We analyzed the thermodynamics of hypothetical exoplanets at very low Keplerian circular orbits in close vicinity of rapidly spinning supermassive black holes. Such black hole exoplanets are heated by strongly blueshifted and focused flux of the incoming cosmic microwave background (CMB) and cooled by the cold part of the local sky containing the black hole shadow. This gives rise to a temperature difference, which can drive processes far from thermodynamic equilibrium in a hypothetical life form inhabiting black hole exoplanets, similar to the case of a planet heated by the radiation of the parent star and cooled by the night sky. We found that for a narrow range of radii of very low Keplerian circular orbits and for very high spin of a supermassive black hole, the temperature regime of the black hole exoplanets corresponds to the habitable zone around standard stars. The thermodynamics of black hole exoplanets therefore, in principle, does not exclude the existence of life based on known biology. The peak of the multiblackbody spectral profile of the CMB heating the exoplanet is located in the ultraviolet band, but a significant fraction of the flux comes also in the visible and infrared bands. The minimum mass of a black hole ensuring the resistance to tidal disruption of an Earth-like exoplanet orbiting in the habitable zone is estimated to 1.63 × 108 m☉.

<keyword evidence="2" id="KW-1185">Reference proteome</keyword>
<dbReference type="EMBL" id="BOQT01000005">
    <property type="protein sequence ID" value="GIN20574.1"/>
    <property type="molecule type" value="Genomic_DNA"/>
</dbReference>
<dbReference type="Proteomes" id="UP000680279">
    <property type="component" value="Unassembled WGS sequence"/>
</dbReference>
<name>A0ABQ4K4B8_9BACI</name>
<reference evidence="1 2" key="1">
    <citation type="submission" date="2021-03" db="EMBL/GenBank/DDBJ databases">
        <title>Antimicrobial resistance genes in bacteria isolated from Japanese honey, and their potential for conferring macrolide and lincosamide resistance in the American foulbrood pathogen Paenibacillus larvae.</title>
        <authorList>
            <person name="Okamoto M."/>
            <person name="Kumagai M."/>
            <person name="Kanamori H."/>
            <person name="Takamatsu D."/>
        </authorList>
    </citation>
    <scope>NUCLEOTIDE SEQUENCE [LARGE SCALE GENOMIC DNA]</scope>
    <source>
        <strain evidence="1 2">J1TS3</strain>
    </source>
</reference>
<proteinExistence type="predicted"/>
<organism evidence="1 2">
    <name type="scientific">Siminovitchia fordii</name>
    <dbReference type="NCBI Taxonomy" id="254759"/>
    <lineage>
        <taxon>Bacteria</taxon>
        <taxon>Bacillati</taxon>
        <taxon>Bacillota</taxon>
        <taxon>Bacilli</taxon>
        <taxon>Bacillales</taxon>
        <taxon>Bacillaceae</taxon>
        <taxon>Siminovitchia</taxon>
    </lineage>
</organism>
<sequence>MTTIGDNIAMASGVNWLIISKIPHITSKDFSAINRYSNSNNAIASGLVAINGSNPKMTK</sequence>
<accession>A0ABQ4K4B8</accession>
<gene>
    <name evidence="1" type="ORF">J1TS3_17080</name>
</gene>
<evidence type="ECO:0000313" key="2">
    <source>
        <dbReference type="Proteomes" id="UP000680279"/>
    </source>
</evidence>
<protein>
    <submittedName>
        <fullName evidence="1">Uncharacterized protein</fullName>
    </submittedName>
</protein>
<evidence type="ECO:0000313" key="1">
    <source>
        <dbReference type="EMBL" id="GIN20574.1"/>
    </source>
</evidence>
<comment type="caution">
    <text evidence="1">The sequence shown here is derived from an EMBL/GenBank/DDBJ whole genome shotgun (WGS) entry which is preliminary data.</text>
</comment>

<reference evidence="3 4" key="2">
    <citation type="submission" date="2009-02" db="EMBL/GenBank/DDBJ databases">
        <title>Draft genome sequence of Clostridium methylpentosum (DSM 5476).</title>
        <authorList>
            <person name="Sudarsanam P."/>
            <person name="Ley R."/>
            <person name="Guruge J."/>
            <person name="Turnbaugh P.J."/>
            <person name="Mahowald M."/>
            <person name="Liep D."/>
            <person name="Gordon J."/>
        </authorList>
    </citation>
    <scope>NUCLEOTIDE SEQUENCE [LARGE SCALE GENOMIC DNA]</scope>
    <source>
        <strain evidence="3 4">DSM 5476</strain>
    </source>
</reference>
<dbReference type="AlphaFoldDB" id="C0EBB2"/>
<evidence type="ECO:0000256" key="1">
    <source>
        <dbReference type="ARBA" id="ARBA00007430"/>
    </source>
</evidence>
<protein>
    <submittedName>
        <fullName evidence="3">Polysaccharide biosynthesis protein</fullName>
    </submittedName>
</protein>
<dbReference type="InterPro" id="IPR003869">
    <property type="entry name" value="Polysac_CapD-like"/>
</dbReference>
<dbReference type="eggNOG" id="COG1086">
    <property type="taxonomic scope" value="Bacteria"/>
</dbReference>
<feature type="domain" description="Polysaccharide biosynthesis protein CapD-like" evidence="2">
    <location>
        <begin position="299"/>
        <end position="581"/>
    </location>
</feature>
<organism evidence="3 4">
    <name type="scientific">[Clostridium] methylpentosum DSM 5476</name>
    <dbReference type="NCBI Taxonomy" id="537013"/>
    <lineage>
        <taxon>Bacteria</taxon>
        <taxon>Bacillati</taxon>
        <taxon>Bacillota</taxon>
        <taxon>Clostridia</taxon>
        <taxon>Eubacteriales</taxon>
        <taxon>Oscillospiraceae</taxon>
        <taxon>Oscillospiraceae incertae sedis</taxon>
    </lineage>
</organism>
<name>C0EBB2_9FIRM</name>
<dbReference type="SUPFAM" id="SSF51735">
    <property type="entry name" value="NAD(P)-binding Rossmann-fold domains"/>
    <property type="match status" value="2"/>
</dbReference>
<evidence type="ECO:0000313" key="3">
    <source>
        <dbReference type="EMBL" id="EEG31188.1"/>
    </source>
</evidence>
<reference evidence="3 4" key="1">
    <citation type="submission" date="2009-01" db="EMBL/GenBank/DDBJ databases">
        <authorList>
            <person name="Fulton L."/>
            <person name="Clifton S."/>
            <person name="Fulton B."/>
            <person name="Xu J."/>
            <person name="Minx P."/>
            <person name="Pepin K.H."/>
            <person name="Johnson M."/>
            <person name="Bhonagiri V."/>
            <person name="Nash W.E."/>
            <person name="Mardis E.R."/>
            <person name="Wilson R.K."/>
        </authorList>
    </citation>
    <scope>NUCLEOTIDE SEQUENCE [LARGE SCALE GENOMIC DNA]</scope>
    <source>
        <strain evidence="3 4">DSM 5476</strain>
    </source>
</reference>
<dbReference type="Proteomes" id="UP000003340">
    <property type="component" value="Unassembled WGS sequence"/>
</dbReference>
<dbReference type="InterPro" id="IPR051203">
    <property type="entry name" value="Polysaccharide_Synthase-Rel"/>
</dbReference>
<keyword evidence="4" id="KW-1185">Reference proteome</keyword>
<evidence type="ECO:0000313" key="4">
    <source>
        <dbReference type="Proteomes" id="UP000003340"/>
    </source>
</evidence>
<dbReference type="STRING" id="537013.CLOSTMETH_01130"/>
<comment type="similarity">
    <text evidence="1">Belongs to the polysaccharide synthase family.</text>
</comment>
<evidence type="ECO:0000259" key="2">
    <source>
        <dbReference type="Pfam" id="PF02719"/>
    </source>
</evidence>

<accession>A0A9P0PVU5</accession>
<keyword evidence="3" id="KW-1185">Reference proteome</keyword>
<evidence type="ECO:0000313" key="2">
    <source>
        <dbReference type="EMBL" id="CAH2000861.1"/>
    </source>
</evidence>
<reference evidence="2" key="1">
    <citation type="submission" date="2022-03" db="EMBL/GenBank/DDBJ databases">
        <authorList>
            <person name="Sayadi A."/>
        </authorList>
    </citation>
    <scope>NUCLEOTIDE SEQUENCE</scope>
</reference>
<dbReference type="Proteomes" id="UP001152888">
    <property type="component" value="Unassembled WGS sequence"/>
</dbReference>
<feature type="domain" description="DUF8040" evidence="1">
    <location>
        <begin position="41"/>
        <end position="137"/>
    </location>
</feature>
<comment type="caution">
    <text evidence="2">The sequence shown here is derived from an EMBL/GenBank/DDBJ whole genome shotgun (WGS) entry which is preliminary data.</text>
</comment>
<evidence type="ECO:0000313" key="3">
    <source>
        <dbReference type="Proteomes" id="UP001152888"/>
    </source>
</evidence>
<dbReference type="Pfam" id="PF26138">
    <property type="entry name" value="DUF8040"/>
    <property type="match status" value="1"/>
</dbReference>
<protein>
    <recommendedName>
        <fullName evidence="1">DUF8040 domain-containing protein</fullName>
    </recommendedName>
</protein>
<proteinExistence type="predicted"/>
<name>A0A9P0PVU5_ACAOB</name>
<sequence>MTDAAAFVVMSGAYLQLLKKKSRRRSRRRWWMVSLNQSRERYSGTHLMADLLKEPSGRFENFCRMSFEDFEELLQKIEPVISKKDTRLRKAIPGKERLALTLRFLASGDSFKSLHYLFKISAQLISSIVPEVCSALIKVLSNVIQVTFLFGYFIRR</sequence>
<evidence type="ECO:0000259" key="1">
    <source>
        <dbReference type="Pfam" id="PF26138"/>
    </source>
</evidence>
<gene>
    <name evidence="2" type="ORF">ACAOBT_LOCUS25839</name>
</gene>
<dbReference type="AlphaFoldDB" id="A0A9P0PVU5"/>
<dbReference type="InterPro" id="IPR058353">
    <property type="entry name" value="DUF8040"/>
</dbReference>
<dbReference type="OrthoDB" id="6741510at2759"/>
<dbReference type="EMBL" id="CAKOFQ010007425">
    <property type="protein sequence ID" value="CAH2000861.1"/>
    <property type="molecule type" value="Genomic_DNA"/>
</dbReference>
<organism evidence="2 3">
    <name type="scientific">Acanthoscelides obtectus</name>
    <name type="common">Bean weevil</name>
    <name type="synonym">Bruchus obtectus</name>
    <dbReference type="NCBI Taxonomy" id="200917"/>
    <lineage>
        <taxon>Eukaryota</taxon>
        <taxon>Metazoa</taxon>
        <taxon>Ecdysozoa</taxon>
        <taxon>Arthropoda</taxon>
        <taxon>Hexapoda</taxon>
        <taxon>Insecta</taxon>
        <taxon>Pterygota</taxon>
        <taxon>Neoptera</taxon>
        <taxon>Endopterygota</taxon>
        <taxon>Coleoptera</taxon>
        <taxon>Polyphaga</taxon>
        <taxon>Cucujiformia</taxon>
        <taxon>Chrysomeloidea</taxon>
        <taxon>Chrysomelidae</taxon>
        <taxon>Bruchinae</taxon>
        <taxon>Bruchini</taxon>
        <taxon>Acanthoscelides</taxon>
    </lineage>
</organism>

The Astrophysical Journal
- Pub Date:
- January 2020
- Astrophysics - Earth and Planetary Astrophysics;
- Astrophysics - High Energy Astrophysical Phenomena;
- General Relativity and Quantum Cosmology
- 13 pages, 7 figures